Mark Sears (Essex Boys: Law of Survival (2015))

Notable Crew:

Emma Dark – Producer/Director

Eric Elick – Music

Roy Scammell – Fight Coordinator

AJ Singh & Donato Cinicolo – Cinematography

Davy Simmons – VFX

Luke Smith – SFX

Steve Bosworth – SFX

Richard Humphries – Screenplay

Full cast and crew credits can be found here:


Social Media / Website Links:








Richard Humphries Interview by Tony Sands

rh1Richard Humphries Interview

We recently had a chance to sit and chat with ‘Seize The Night’ screenwriter Richard Humphries. He talks about Seize The Night, his inspirations and what he’d like to do next.

UKHS – Seize The Night is doing really well, getting lots of positive attention. That must be very pleasing?

RH – Indeed it is, the film was made by genre fans trying to make something we’d like to see. So having it be well received by fellow fans is phenomenal.

UKHS – How did you come to be involved in the project?

RH – I’ve known Emma for a few years, we met online and being rather shameless as a writer I mentioned I had written a few scripts. I sent her along a sample, she liked it, and got back to me about some projects she had in mind. We collaborated on a few short scripts before she conceived ‘Seize the Night.’

UKHS – Was it a long process from when you first started discussing it?

RH – No, it moved fairly quickly as I recall. It was like in mid October and the film was shooting in January; even for a short film that’s a quick turnaround time. We discussed the idea first in fairly broad terms over the course of a week or so and formed the basic structure of the short.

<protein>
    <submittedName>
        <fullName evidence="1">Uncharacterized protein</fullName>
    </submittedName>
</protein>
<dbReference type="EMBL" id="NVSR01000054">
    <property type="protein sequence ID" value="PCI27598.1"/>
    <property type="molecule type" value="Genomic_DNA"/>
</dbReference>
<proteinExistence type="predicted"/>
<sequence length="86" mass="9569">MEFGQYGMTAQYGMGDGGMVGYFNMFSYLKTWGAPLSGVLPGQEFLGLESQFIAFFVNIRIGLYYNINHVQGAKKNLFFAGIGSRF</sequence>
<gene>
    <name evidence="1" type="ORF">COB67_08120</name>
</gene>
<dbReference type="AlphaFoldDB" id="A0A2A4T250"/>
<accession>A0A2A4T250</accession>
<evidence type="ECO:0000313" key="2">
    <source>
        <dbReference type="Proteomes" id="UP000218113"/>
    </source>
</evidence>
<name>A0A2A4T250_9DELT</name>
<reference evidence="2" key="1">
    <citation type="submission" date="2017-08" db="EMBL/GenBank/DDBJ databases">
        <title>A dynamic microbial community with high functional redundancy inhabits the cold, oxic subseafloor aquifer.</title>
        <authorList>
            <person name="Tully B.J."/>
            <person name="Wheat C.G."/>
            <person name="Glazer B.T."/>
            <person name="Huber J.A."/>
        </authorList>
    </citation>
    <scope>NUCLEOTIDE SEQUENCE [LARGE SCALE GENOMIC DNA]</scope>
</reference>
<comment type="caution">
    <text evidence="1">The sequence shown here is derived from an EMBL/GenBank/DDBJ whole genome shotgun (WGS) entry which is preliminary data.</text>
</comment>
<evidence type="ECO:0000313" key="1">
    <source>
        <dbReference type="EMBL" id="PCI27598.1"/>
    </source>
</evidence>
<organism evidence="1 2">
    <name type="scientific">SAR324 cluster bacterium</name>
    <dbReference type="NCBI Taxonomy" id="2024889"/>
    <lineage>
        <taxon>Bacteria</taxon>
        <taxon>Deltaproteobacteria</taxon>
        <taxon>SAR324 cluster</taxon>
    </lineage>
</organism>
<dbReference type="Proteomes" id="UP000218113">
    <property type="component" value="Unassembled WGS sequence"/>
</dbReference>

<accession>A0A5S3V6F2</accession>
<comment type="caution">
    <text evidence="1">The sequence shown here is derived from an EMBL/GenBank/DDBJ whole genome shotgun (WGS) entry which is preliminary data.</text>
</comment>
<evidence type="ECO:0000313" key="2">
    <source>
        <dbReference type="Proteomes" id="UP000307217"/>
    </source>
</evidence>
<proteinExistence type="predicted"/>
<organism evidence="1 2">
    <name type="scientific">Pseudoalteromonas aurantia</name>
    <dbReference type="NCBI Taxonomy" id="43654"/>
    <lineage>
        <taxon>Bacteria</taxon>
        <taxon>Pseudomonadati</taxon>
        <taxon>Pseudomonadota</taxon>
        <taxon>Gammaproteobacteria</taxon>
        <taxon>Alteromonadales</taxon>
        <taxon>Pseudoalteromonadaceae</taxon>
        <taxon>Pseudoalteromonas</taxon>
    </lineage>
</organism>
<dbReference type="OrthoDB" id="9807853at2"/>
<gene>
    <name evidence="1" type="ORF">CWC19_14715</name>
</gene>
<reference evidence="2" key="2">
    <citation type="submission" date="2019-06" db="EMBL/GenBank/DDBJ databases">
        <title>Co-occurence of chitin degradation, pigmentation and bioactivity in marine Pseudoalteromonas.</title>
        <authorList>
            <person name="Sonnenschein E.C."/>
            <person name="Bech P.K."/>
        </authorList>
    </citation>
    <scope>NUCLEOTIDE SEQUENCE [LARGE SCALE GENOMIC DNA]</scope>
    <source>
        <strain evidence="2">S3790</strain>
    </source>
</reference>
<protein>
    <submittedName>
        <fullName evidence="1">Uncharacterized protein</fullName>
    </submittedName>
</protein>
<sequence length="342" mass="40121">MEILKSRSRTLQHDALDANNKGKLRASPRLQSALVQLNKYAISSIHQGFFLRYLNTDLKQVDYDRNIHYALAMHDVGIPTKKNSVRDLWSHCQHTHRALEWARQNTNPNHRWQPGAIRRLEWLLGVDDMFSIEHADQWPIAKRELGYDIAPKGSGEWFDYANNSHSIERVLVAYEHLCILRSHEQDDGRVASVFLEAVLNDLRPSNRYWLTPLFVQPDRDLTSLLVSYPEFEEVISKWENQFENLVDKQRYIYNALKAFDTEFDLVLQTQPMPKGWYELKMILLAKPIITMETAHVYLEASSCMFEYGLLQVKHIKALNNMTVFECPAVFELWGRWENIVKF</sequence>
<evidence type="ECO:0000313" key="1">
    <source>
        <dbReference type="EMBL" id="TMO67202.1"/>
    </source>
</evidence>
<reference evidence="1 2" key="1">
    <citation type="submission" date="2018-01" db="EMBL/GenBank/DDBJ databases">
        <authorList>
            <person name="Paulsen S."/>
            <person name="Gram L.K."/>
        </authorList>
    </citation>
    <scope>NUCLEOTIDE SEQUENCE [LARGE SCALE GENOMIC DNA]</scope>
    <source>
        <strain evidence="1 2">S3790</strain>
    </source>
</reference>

From there I wrote a backstory pitch for the world, which to be honest wasn’t used. Meryln composed a brilliant backstory that we used and extrapolated upon. The script was rewritten throughout most of November and the final rewrites were probably done in December.

The last thing I think that was written was Anthony Ilott’s role; Emma had interviewed him at a convention some time before and she messaged me on Facebook that he was interested in the project. She asked what kind of role could we put him in and in about an hour or so we messaged back and forth, worked out his backstory and I basically wrote his scene on my phone.

STN_PosterUKHS – Excellent. That can be the thing with writing, it can change quite drastically from what you first envisioned into something quite different, but just as good. What attracted you to writing?

RH – Back at SCAD [Savannah College of Art & Design] the thing that the Professors, especially Andrew Meyer (who had produced Breakfast Club) hammered into us: there’s the film that you write, film that you shoot, and film that you edit.

From the writer’s perspective that’s very true, but that’s where you must have have implicit trust in your collaborators and I have that in Emma. We’ve worked enough together and talked enough that we know what appeals to us as story tellers so a middle ground can be reached.

What attracted me to writing dates back to my childhood as cliche as it sounds. My Mom and Dad always told my brother and I stories, I loved listening to them; especially about their time in the military. I also grew up listening to NPR and on Sunday nights they would replay the old radio serials like ‘Gunsmoke’ and ‘Johnny Dollar.’